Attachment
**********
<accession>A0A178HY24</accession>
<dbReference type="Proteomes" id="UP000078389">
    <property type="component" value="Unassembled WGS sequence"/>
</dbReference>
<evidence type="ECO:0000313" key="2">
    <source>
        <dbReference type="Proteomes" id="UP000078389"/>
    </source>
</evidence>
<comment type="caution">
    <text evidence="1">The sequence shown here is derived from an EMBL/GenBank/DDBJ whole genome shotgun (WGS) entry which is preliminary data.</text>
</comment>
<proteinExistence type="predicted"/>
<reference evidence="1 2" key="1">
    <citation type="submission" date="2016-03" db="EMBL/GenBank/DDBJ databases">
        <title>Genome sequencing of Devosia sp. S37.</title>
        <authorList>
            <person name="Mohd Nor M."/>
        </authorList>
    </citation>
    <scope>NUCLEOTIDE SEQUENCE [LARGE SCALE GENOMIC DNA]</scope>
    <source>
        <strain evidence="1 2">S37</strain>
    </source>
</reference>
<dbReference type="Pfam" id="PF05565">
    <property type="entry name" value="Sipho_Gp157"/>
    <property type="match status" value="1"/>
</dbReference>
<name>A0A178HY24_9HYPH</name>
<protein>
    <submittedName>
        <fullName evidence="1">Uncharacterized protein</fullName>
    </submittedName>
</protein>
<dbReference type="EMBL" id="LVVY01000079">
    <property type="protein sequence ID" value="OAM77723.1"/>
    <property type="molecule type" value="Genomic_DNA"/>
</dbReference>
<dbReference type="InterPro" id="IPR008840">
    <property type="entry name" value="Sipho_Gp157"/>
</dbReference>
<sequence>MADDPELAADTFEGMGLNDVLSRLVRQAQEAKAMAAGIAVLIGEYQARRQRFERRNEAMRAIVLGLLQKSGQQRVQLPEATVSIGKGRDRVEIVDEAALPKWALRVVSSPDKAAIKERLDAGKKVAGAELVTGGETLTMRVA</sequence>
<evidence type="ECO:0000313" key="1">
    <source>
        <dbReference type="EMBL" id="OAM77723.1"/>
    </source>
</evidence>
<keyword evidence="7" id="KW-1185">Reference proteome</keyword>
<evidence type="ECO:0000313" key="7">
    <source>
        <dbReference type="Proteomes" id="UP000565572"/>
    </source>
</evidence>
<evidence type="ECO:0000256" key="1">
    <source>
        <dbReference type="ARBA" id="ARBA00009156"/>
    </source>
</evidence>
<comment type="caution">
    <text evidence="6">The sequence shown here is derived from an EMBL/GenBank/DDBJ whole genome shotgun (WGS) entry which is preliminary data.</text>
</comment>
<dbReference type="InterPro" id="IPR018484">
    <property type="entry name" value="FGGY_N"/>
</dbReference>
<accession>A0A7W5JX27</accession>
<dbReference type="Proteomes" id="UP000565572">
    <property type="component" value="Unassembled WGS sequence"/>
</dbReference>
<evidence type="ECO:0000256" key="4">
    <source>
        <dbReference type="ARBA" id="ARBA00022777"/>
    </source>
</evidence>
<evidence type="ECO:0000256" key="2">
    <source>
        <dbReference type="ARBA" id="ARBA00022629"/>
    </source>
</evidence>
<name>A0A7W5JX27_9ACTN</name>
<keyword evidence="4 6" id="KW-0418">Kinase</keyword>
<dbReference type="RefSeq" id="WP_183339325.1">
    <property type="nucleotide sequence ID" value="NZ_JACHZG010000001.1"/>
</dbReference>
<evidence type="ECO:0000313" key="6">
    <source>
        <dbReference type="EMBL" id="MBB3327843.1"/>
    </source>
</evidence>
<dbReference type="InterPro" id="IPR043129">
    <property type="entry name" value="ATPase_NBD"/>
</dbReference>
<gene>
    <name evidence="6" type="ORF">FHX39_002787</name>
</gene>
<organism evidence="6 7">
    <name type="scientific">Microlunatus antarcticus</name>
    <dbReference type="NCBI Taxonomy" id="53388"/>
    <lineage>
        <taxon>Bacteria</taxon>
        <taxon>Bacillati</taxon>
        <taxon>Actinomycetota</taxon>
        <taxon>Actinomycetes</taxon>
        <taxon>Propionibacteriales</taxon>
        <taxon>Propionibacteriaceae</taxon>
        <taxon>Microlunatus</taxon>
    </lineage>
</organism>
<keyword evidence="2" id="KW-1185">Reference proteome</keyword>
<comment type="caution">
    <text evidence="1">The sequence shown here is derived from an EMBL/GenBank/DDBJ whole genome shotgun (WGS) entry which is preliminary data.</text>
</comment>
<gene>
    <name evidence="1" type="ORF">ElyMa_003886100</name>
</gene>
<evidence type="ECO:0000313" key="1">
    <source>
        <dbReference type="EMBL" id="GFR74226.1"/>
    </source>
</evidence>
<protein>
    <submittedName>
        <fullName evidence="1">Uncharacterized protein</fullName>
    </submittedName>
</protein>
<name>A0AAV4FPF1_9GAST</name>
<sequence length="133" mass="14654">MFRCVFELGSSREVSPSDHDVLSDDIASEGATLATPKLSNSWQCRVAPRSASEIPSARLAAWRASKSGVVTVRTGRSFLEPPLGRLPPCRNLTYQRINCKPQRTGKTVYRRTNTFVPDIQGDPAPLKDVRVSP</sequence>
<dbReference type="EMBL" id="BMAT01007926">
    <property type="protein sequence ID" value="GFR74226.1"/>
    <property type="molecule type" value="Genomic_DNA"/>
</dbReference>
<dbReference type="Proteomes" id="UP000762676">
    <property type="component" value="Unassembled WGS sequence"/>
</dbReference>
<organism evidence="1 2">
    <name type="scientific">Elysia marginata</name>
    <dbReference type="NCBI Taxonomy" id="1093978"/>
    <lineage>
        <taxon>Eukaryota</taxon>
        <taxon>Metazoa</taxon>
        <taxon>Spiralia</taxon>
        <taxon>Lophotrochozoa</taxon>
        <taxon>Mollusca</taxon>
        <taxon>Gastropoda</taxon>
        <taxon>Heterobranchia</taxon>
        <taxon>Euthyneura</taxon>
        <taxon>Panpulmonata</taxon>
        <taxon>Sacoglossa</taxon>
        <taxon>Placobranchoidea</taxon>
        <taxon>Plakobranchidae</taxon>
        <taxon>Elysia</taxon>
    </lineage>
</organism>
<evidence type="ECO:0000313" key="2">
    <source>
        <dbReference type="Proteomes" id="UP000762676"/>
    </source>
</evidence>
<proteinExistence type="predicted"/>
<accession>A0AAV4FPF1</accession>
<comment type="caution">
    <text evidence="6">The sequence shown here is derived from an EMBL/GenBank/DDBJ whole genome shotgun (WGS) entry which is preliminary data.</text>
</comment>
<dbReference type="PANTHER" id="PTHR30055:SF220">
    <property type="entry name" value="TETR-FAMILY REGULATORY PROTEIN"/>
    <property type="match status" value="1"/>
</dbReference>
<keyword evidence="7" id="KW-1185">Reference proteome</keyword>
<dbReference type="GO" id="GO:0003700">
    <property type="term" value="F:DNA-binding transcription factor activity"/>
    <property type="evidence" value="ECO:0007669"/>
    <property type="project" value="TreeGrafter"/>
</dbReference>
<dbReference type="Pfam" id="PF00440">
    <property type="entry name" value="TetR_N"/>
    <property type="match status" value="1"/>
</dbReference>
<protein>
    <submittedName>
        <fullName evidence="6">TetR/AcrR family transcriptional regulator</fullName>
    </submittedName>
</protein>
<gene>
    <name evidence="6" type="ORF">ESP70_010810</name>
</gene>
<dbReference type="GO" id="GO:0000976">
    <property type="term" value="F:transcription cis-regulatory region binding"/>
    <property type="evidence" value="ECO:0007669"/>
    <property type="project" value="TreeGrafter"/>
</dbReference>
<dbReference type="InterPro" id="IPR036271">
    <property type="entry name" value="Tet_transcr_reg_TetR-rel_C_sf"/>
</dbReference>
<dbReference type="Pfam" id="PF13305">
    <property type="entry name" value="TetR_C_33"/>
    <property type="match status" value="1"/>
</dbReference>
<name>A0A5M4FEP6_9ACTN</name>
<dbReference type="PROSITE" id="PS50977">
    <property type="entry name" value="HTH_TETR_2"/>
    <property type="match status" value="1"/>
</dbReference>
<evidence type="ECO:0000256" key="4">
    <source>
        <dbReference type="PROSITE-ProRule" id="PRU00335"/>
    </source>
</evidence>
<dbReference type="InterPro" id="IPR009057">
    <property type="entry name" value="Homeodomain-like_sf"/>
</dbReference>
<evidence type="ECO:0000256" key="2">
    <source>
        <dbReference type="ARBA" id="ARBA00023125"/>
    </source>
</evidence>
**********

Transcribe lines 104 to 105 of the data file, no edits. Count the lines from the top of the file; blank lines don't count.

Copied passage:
        <taxon>Propionibacteriales</taxon>
        <taxon>Propionibacteriaceae</taxon>